After a while however, I found myself more and more willing to put the book down and go and do something else. Anything else. Because the trouble with this novel is that it has all the ingredients it needs, but doesn’t know how to blend them together. Plus it outstays its welcome by quite a long marker, which is another negative. New romantic interest Theo starts out very well – a warm picture of a blunt but caring Yorkshireman – but somehow manages to transmute himself to something very close to an emotional bully. Rose has gone through quite a difficult childhood and doesn’t know who her real family is, but Theo regularly berates her for not facing up to the truth in very harsh terms and seems very quick to criticise her at any opportunity, even immediately after their first romantic night together. Heavens, no wonder Rose is cross! I’m all for the strong hero, but not when he has absolutely no emotional common sense whatsoever.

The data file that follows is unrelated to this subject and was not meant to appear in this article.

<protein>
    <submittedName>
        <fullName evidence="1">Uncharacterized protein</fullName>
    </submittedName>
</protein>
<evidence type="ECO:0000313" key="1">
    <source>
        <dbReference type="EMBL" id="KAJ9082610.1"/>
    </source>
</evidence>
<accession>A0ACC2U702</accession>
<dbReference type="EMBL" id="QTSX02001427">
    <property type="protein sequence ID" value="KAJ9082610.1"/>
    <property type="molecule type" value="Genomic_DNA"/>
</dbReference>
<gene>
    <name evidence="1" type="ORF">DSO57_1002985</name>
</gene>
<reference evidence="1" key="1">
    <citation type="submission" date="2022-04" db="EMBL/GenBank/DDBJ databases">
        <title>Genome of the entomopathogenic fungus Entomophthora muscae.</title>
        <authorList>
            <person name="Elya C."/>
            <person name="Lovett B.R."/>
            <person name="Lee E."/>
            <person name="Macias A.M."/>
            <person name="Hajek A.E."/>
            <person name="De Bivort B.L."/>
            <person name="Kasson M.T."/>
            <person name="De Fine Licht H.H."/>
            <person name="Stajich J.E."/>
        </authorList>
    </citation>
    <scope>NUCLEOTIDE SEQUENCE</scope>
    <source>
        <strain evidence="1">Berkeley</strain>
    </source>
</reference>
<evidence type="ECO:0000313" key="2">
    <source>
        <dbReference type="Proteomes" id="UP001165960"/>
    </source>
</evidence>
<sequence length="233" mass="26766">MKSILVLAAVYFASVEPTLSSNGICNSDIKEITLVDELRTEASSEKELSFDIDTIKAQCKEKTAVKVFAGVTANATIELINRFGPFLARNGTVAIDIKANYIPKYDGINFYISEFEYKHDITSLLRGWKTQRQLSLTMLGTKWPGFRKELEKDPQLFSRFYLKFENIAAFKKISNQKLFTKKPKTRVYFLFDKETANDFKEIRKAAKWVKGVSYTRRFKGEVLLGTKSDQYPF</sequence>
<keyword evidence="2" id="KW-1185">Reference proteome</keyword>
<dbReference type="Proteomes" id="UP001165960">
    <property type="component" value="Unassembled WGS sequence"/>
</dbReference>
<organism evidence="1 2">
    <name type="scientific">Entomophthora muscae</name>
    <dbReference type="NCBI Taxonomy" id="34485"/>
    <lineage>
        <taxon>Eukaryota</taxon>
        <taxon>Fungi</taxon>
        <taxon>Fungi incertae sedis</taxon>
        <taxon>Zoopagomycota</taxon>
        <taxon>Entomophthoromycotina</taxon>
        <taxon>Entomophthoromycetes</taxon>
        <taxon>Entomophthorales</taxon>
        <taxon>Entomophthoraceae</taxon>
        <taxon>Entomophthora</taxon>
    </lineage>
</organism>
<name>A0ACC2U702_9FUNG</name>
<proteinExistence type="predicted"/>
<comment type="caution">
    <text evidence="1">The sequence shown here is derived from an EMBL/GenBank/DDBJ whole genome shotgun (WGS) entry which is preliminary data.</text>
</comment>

I also lost interest in Rose herself about three-quarters of the way through the book, when she stops being a normal, kind-hearted woman and strangely becomes a mouthpiece for every kind of counselling cliché in the known universe. Honestly, all her ‘coming to terms with her past’ and ‘moving on’ type talk made my teeth itch. I wanted the old dippy Rose back – she was far more human. Plus I really hated the way she ended up treating her ex-husband, and accusing him of turning his back on his family when actually she’s been ignoring and hating her own for years. I had every sympathy for Ed here, no matter his evident lack of generosity, as I’m not too fond of my own siblings either and would have to be heavily persuaded to do anything remotely nice for them at any point. So the way Rose trampled on Ed’s family difficulties made me feel quite ill – how very judgemental our agony aunt actually turned out to be …